However, to defend all the extreme black metal fans out there who are not radical psychopath serial killers, consider this: yes, the subjects in the lyrics and the presentation of the bands can be a few steps too far, but that does not apply the people who enjoy it. People watch equally horrible things in horror movies and no one says a negative word about it. People who watch slasher movies aren’t necessarily murderers or even just psychopaths; likewise, people who listen to satanic metal aren’t necessarily radical satanists.

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Black metal, just like any other type of metal, is a release of anger and violence in a way that causes no harm. People may blame criminal acts on music, but that is rarely a case–even when the people behind the music, such as Varg Vikernes and Euronymous, may be responsible for horrendous crimes. Judas Priest was blamed for the suicide of two teens in 1985; the teens were intoxicated at the time and led fairly fucked up lives as it is, but accusations of the band placing subliminal messages in their music and preaching it into their minds through a kind of musical hypnosis was apparently considered a more probable cause for their deaths than a normal suicide. The case was eventually dismissed since there was no evidence that these “subliminals” were even possible and because the courtroom was not an ideal location for a debate on the unknown properties of the human subconscious.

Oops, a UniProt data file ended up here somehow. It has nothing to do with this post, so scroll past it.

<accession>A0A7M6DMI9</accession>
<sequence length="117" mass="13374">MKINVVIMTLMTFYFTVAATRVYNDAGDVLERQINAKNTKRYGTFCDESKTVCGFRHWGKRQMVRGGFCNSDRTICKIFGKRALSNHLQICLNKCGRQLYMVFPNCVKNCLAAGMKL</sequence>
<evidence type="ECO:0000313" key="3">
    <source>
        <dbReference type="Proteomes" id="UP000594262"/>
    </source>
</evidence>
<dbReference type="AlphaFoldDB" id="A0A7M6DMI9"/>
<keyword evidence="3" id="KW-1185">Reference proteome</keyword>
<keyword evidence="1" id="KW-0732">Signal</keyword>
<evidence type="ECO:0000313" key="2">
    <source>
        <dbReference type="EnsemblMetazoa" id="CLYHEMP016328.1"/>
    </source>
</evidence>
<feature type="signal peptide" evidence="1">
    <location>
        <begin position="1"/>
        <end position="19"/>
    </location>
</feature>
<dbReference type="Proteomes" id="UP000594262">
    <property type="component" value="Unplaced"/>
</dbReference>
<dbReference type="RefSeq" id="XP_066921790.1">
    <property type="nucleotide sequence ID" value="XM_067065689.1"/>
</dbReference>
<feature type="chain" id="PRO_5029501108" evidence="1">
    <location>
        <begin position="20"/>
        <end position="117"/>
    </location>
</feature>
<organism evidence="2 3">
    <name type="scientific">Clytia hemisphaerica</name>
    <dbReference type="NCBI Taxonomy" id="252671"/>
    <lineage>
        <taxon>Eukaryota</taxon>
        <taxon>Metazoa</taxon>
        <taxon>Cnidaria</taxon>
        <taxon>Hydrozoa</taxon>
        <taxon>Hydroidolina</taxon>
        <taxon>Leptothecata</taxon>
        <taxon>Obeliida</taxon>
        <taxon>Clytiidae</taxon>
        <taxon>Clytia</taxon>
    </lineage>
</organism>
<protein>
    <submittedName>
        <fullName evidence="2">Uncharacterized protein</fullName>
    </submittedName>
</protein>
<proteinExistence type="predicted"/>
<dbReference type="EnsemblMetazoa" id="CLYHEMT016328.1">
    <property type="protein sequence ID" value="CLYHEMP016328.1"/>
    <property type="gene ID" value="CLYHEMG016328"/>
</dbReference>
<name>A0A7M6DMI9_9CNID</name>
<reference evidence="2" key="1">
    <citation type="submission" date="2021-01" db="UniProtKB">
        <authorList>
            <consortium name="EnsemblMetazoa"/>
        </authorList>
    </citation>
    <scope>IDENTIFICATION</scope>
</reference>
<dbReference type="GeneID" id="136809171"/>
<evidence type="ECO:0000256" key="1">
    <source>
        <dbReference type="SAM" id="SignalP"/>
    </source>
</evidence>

More infamously, the self-proclaimed Antichrist Superstar himself, Marylin Manson, was held accountable for the tragedy of the 1999 Columbine shooting. The 13 resulting deaths were attributed in part to the negative influence of violent video games and the music the killers had listened to rather than their own highly unstable psychological state, though the claimed links were never proven. Manson is also widely disliked for his criticism of societal norms and particularly religion, which he thoroughly despises. His villainous reputation is largely due to his views on religion, to which he replied with the now-famous quote, “If they think an artist can destroy their faith, then their faith is rather fragile”–for which he was naturally labeled as a satanist abomination once more.